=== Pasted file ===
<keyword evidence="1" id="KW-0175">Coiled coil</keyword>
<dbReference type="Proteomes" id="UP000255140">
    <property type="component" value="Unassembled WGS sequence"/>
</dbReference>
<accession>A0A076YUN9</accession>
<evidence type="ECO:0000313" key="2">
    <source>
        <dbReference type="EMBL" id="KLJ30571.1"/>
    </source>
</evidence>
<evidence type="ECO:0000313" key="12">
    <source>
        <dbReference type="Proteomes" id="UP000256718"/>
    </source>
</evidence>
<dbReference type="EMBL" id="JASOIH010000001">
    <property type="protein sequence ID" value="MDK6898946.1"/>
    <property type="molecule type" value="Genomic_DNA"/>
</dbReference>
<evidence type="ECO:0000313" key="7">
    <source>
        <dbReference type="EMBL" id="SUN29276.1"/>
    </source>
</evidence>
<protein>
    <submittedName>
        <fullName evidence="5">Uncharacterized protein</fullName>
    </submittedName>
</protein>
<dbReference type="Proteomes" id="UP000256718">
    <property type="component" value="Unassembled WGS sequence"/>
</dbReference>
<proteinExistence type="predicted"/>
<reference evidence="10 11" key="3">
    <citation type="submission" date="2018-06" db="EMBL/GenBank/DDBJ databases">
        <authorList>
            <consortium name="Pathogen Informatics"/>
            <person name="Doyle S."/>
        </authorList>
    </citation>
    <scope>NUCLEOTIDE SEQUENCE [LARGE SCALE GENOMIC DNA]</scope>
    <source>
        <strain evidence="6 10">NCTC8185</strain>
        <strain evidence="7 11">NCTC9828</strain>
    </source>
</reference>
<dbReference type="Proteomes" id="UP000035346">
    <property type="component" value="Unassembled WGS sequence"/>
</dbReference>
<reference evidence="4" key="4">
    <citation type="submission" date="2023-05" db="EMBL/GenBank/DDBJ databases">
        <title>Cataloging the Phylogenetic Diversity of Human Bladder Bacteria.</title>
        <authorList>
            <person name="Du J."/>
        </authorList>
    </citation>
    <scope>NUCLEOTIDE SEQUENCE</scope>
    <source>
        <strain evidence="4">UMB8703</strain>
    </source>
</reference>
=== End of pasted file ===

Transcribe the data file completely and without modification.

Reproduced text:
<keyword evidence="1" id="KW-0175">Coiled coil</keyword>
<dbReference type="Proteomes" id="UP000255140">
    <property type="component" value="Unassembled WGS sequence"/>
</dbReference>
<accession>A0A076YUN9</accession>
<evidence type="ECO:0000313" key="2">
    <source>
        <dbReference type="EMBL" id="KLJ30571.1"/>
    </source>
</evidence>
<evidence type="ECO:0000313" key="12">
    <source>
        <dbReference type="Proteomes" id="UP000256718"/>
    </source>
</evidence>
<dbReference type="EMBL" id="JASOIH010000001">
    <property type="protein sequence ID" value="MDK6898946.1"/>
    <property type="molecule type" value="Genomic_DNA"/>
</dbReference>
<evidence type="ECO:0000313" key="7">
    <source>
        <dbReference type="EMBL" id="SUN29276.1"/>
    </source>
</evidence>
<protein>
    <submittedName>
        <fullName evidence="5">Uncharacterized protein</fullName>
    </submittedName>
</protein>
<dbReference type="Proteomes" id="UP000256718">
    <property type="component" value="Unassembled WGS sequence"/>
</dbReference>
<proteinExistence type="predicted"/>
<reference evidence="10 11" key="3">
    <citation type="submission" date="2018-06" db="EMBL/GenBank/DDBJ databases">
        <authorList>
            <consortium name="Pathogen Informatics"/>
            <person name="Doyle S."/>
        </authorList>
    </citation>
    <scope>NUCLEOTIDE SEQUENCE [LARGE SCALE GENOMIC DNA]</scope>
    <source>
        <strain evidence="6 10">NCTC8185</strain>
        <strain evidence="7 11">NCTC9828</strain>
    </source>
</reference>
<dbReference type="Proteomes" id="UP000035346">
    <property type="component" value="Unassembled WGS sequence"/>
</dbReference>
<reference evidence="4" key="4">
    <citation type="submission" date="2023-05" db="EMBL/GenBank/DDBJ databases">
        <title>Cataloging the Phylogenetic Diversity of Human Bladder Bacteria.</title>
        <authorList>
            <person name="Du J."/>
        </authorList>
    </citation>
    <scope>NUCLEOTIDE SEQUENCE</scope>
    <source>
        <strain evidence="4">UMB8703</strain>
    </source>
</reference>